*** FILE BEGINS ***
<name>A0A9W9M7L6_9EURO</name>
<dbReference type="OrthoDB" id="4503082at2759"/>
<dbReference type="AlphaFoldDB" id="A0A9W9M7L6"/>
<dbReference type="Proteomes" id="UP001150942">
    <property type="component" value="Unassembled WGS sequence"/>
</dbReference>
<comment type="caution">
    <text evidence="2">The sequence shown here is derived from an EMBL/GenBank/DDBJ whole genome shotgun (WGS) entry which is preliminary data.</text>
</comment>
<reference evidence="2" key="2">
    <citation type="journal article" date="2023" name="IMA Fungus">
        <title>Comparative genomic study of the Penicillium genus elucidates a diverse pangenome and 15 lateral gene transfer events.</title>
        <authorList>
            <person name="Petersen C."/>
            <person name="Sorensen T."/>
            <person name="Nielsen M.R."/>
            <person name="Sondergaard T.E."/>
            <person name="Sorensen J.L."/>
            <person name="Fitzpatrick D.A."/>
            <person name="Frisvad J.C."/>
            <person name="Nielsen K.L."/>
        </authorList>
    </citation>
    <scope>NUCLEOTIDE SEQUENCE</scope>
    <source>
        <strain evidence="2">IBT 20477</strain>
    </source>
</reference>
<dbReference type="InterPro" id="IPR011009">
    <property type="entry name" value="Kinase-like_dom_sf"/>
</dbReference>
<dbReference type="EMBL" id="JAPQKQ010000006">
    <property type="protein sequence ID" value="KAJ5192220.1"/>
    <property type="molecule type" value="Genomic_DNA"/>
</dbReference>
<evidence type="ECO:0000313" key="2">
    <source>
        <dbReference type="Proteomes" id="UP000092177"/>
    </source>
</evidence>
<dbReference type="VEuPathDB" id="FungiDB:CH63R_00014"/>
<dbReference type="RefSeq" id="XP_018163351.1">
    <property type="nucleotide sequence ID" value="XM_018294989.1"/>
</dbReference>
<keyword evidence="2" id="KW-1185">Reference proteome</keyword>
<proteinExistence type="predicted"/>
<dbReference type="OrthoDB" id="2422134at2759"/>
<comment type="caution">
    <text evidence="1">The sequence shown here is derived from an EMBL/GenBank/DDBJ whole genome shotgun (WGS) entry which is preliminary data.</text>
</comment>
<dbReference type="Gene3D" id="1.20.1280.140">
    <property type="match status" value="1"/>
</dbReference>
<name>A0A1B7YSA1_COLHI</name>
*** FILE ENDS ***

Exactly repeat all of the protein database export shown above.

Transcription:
<name>A0A9W9M7L6_9EURO</name>
<dbReference type="OrthoDB" id="4503082at2759"/>
<dbReference type="AlphaFoldDB" id="A0A9W9M7L6"/>
<dbReference type="Proteomes" id="UP001150942">
    <property type="component" value="Unassembled WGS sequence"/>
</dbReference>
<comment type="caution">
    <text evidence="2">The sequence shown here is derived from an EMBL/GenBank/DDBJ whole genome shotgun (WGS) entry which is preliminary data.</text>
</comment>
<reference evidence="2" key="2">
    <citation type="journal article" date="2023" name="IMA Fungus">
        <title>Comparative genomic study of the Penicillium genus elucidates a diverse pangenome and 15 lateral gene transfer events.</title>
        <authorList>
            <person name="Petersen C."/>
            <person name="Sorensen T."/>
            <person name="Nielsen M.R."/>
            <person name="Sondergaard T.E."/>
            <person name="Sorensen J.L."/>
            <person name="Fitzpatrick D.A."/>
            <person name="Frisvad J.C."/>
            <person name="Nielsen K.L."/>
        </authorList>
    </citation>
    <scope>NUCLEOTIDE SEQUENCE</scope>
    <source>
        <strain evidence="2">IBT 20477</strain>
    </source>
</reference>
<dbReference type="InterPro" id="IPR011009">
    <property type="entry name" value="Kinase-like_dom_sf"/>
</dbReference>
<dbReference type="EMBL" id="JAPQKQ010000006">
    <property type="protein sequence ID" value="KAJ5192220.1"/>
    <property type="molecule type" value="Genomic_DNA"/>
</dbReference>
<evidence type="ECO:0000313" key="2">
    <source>
        <dbReference type="Proteomes" id="UP000092177"/>
    </source>
</evidence>
<dbReference type="VEuPathDB" id="FungiDB:CH63R_00014"/>
<dbReference type="RefSeq" id="XP_018163351.1">
    <property type="nucleotide sequence ID" value="XM_018294989.1"/>
</dbReference>
<keyword evidence="2" id="KW-1185">Reference proteome</keyword>
<proteinExistence type="predicted"/>
<dbReference type="OrthoDB" id="2422134at2759"/>
<comment type="caution">
    <text evidence="1">The sequence shown here is derived from an EMBL/GenBank/DDBJ whole genome shotgun (WGS) entry which is preliminary data.</text>
</comment>
<dbReference type="Gene3D" id="1.20.1280.140">
    <property type="match status" value="1"/>
</dbReference>
<name>A0A1B7YSA1_COLHI</name>